First of all, notice the opening statements of each individual. By the way, both of these guys were Jewish rulers. We know Nicodemus was a Pharisee. Perhaps the young man was as well, we don’t know for sure. But they both would have known the Scriptures pretty well and the young man shows he knows and has kept (so he says) the commandments.
The young ruler, though, starts off his conversation with “what must I do to inherit eternal life?” Right out of the gate, he is looking for what he can do. Jesus plays along. Nicodemus’ conversation starts a little different. He actually doesn’t ask anything, he just makes a simple observation: that Jesus is obviously from God because of the signs He had been doing. At the end of Chapter Two, many Jews believed in His name because of these signs, but this doesn’t seem to have led to salvation as Jesus did not entrust himself to the people. He did not believe in them or there ‘belief’. So Jesus goes further here with Nicodemus and later explains what ‘belief’ He is looking for. They both seem to sense something is lacking. In fact, in Matthew’s account of the young ruler, he actually asks “what do I still lack?” Nicodemus seems as well to be searching for more. He did in fact come to Jesus at night.
Back to the young ruler, though. He thought salvation could be obtained by works. He was proud of what he had done and wanted perhaps to hear that he had done enough. Jesus cut to his heart though when He told him to sell his possessions and give to the poor and then follow Him. The young ruler was very wealthy, which was understood to be a sign of God’s favor. But it seems here to have no impact on God’s favor as Jesus tells him to sell it all. This he could not do. By this attitude, we see that he failed to keep the very first commandment which is to have no other gods before God (like money or wealth). Jesus then tells His disciples that it is “easier for a camel to go through the eye of a needle than for a rich person to enter the kingdom of God.” Well, if wealth is a sign of God’s favor, then this pretty much rules out everybody on the planet, except for one thing: while obtaining salvation is impossible for man to do, with God it is possible. Now we can see that Jesus’ teachings are not that different after all.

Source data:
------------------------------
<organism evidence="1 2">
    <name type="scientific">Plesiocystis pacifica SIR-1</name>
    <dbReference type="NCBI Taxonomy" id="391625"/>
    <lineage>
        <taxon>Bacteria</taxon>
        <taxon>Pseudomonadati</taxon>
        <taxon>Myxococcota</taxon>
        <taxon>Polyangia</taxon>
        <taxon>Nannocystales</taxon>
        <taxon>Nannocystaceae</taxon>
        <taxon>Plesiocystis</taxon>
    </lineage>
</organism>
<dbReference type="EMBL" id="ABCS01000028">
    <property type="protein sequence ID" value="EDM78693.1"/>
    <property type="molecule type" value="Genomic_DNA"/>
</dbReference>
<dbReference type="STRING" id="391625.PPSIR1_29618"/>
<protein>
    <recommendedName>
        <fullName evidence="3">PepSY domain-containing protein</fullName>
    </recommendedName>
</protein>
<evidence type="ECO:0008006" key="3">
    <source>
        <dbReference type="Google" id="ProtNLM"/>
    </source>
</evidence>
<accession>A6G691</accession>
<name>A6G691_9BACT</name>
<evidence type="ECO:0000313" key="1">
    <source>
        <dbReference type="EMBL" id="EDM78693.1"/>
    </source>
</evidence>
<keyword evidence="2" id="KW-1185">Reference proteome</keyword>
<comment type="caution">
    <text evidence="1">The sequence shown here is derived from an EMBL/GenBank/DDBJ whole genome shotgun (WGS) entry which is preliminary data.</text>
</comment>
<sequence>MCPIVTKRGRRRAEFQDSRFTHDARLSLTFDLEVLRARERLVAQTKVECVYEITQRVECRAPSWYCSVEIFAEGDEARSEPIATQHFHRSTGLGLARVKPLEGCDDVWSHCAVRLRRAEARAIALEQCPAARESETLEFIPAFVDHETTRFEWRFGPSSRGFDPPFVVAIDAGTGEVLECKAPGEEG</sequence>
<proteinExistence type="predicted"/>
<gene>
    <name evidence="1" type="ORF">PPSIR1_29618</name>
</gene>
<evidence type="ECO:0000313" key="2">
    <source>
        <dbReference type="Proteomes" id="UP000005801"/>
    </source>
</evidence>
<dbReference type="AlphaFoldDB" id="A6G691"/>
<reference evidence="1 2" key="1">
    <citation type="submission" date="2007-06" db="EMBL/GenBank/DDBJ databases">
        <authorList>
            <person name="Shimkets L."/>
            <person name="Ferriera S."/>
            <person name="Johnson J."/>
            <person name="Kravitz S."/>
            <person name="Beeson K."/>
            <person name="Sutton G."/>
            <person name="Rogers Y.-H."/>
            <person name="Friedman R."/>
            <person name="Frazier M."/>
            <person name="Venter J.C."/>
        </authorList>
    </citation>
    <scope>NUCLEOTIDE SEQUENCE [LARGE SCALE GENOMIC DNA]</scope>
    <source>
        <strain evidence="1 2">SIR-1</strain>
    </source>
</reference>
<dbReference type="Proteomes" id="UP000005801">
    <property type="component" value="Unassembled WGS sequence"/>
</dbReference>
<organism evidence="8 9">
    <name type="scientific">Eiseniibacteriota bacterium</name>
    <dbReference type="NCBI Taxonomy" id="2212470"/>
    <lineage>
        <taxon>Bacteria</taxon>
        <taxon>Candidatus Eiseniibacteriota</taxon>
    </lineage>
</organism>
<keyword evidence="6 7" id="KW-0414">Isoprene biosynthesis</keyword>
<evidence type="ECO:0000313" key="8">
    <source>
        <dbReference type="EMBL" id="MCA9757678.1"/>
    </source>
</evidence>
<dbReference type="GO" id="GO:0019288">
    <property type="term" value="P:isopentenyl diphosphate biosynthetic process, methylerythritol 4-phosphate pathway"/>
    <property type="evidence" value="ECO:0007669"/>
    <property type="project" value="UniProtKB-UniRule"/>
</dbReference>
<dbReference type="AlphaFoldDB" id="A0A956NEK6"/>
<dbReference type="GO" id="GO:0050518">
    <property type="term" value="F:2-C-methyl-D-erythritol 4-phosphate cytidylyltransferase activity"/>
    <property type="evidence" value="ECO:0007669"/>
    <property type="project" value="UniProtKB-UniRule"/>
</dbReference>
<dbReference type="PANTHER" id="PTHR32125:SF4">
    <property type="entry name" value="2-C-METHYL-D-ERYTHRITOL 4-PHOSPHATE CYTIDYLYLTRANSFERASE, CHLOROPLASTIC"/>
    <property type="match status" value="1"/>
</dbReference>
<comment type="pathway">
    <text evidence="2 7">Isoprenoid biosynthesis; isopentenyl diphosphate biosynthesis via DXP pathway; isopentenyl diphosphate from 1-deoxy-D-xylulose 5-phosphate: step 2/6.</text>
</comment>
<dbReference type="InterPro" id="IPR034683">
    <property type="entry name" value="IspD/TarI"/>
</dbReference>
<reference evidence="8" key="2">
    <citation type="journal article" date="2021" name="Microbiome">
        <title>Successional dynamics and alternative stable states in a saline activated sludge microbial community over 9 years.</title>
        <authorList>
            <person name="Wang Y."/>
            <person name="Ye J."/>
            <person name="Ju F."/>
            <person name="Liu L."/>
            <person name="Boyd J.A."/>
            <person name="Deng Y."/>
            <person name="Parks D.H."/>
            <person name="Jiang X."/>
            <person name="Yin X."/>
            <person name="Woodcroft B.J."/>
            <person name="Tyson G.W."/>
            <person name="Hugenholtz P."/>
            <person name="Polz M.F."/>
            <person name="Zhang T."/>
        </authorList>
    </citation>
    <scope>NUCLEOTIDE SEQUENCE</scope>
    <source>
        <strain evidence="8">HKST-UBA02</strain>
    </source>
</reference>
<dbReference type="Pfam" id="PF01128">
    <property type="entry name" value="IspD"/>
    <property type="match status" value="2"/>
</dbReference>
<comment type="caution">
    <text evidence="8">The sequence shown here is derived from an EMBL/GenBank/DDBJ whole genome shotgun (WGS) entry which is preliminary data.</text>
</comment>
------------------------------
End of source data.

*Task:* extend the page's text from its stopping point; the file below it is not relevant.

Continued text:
He tells Nicodemus that one must be born again, born of water and spirit. As a teacher of Israel, Nicodemus should have recalled Ezekiel 36 (even though he would not have had a particular chapter) where God said that He would sprinkle clean water on them (Israel) and clean them from their uncleanness. He would give them a new heart and spirit. He would remove their heart of stone and replace it with a heart of flesh. He would put His spirit within them and cause them to obey Him (Ezekiel36:22-32). This, by the way was not for their sake but for the sake of His holy name. Jesus explains that being born again means being born of the spirit, or as John wrote in 1:13, born of God.
Nicodemus still struggled so Jesus gave him another explanation that he would have surely known: the serpent that Moses lifted up in the wilderness. Jesus explained that as the serpent then represented the sins of the people of Israel and that looking upon it in faith would save them if they had been bitten by the real snakes; so Jesus (the Son of Man) would be lifted up, representing the sins of the world, that whoever looked to Him in faith believing He took their sins away, would have eternal life.
So, if you can see from the very brief exegesis, both men were told that trusting Christ was involved, but in both cases, Christ said that salvation is a work of God.
8 For by grace you have been saved through faith. And this is not your own doing; it is the gift of God, 9 not a result of works, so that no one may boast. – Ephesians 2:8-9